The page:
What is your favourite historical film?

I’m a bit of a fan of historical films (I used to teach a module on this!), so find it hard to name one favourite. The German film The Lives of Others (2006) about the East German secret police and dissident intellectuals is very gripping. For a lighter look at East Germany and the country’s re-unification, I’d suggest Good Bye Lenin! (2003). 

What do you wish you had known before starting your undergraduate degree?

That speaking in front of other people isn’t so scary, once you know that most people are as scared as you. That history isn’t so much about what you know (the ‘facts’) as about how you acquire knowledge and present it to others (the ‘research process’ – historical skills - and argument).

Appreciating that has really changed the way I read books and articles, as well as the way that I write.

What museum or heritage site outside of Nottingham would you recommend to prospective students?

There are innumerable fantastic places to visit. I adored castles when I was a child and still visit castles whenever I can (although I study modern history).

Battlefields can be very evocative, if you see the historical events in your mind’s eye when you visit. But also I recommend just finding out a bit about the history of the place you live in, walking around the streets (or fields) and trying to visualise how people in the past saw it, experienced life there – and thinking about how everyday places have shaped everyday lives, which are just as interesting (more so!) than the lives of ‘great men’ (and the occasional ‘great woman’) in history.

My favourite place is Moscow, a city I know really well. Every street and building evokes the past for me, even as the city itself has changed over the years I’ve visited (in parts, beyond recognition). 

What history book do you wish more people would read?

Sheila Fitzpatrick’s work on how Russians lived in the Soviet 1930s, Everyday Stalinism, is brilliantly researched, well-written and really insightful. For an overview of Soviet history, you still can’t beat Geoffrey Hosking’s very readable History of the Soviet Union, 1917-1991. I love everything by Robert Darnton, a cultural historian of eighteenth-century France (you probably know his book of essays The Great Cat Massacre), and AJP Taylor’s always fun to read – very opinionated and incisive in his analysis.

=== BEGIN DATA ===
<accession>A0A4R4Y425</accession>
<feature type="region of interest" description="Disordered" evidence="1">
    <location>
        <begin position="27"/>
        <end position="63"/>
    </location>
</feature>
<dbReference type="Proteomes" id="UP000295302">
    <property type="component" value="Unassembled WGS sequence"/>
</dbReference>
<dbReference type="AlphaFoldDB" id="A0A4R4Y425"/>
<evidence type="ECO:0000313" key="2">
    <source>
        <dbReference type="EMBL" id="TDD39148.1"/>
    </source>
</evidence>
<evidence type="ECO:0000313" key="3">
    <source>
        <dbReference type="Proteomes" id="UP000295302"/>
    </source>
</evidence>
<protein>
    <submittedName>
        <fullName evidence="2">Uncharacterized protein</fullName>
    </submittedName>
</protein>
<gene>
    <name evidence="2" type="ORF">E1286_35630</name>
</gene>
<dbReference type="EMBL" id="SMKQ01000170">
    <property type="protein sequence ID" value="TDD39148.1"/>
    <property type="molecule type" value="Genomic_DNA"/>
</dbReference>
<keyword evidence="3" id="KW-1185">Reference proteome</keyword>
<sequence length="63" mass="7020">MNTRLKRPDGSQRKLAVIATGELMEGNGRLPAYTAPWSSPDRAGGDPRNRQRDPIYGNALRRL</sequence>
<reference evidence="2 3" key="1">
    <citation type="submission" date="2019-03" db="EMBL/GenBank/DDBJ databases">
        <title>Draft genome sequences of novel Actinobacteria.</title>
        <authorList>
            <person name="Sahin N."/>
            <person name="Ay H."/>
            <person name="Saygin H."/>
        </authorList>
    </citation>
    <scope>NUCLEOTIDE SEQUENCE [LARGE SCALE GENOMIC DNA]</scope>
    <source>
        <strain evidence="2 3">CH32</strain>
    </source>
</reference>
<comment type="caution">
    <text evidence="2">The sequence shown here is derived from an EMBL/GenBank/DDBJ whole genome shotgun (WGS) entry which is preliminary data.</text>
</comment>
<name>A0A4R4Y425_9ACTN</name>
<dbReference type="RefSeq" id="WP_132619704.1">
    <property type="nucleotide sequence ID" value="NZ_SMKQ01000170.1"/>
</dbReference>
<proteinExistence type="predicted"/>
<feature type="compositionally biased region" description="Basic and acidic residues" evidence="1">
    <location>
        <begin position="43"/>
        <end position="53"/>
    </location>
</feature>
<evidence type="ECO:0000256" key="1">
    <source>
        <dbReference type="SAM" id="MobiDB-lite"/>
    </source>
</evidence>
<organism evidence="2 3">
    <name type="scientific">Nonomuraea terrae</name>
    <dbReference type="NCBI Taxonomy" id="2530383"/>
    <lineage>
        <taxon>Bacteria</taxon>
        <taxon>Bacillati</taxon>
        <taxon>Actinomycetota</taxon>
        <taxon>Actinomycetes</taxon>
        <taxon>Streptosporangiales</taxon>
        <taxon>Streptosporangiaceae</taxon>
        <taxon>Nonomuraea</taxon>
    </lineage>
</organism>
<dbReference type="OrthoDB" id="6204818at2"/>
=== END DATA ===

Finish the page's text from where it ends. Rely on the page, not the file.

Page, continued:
Recommend an online resource which is good for students interested in your research area...

Definitely 17 Moments in Soviet History 

 
 
Headshot of Julia Merritt

Associate Professor

Specialisms: Politics, religion, culture and society in England 1558-1660; history of London 1500-1700.

What do you wish you had known before starting your undergraduate degree?

That I was going to end up as an historian of early modern Britain. I did my undergraduate degree in the US, with degrees in History and French literature.

Read more from Julia...

What museum or heritage site outside of Nottingham would you recommend to prospective students?

The Museum of London. The collections, images and resources are rich for the early modern period, but in fact span from the Romans to the modern day, using London to explore a broad range of historical events and themes as well as the history of the capital itself.

See also this unique collection of hand-painted pictures of London during the time of Shakespeare, discovered in the ‘friendship album’ of Michael van Meer, a visitor to London c. 1614-1615. 

A history book that more people should read: 

The best historical fiction can provide an ideal route into an unfamiliar historical period, giving a feel for the people and the world they inhabited. Before university, I enjoyed historical fiction and still do now.

My own favourites include Iain Pears’ An Instance of the Fingerpost (1997) which is set in 1660s Oxford, a time of political instability and intellectual ferment and tells the story of a young woman accused of murder. As historians, we might want to ponder which of the four different accounts of the events (an Oxford antiquary, a Venetian medical student, the son of a supposed Royalist traitor or a mathematician and master spy) we believe?

Hilary Mantel’s Wolf Hall (2009), not only tells a compelling story, but conveys a vivid sense of the making and remaking of political alliances that were still recognizable in the pre-modern world. 

An online resource that is good for students interested in my research area:  

Early English Books Online: A searchable online collection of all works published in England before the year 1700. This amazing resource includes books and pamphlets on topics ranging from high politics, religious belief, daily life, medicine, science, self-help, etiquette, popular ballads, joke books, recipes, plays and works of satire. The University of Nottingham has a subscription to this.

 
Headshot of David Appleby

Lecturer

Specialisms: Early modern British history, particularly British Civil Wars (from Scotland in 1639 to Barbados in 1652); the Restoration (1660-1689); seventeenth-century military medicine and welfare; veteran politics and post-conflict culture.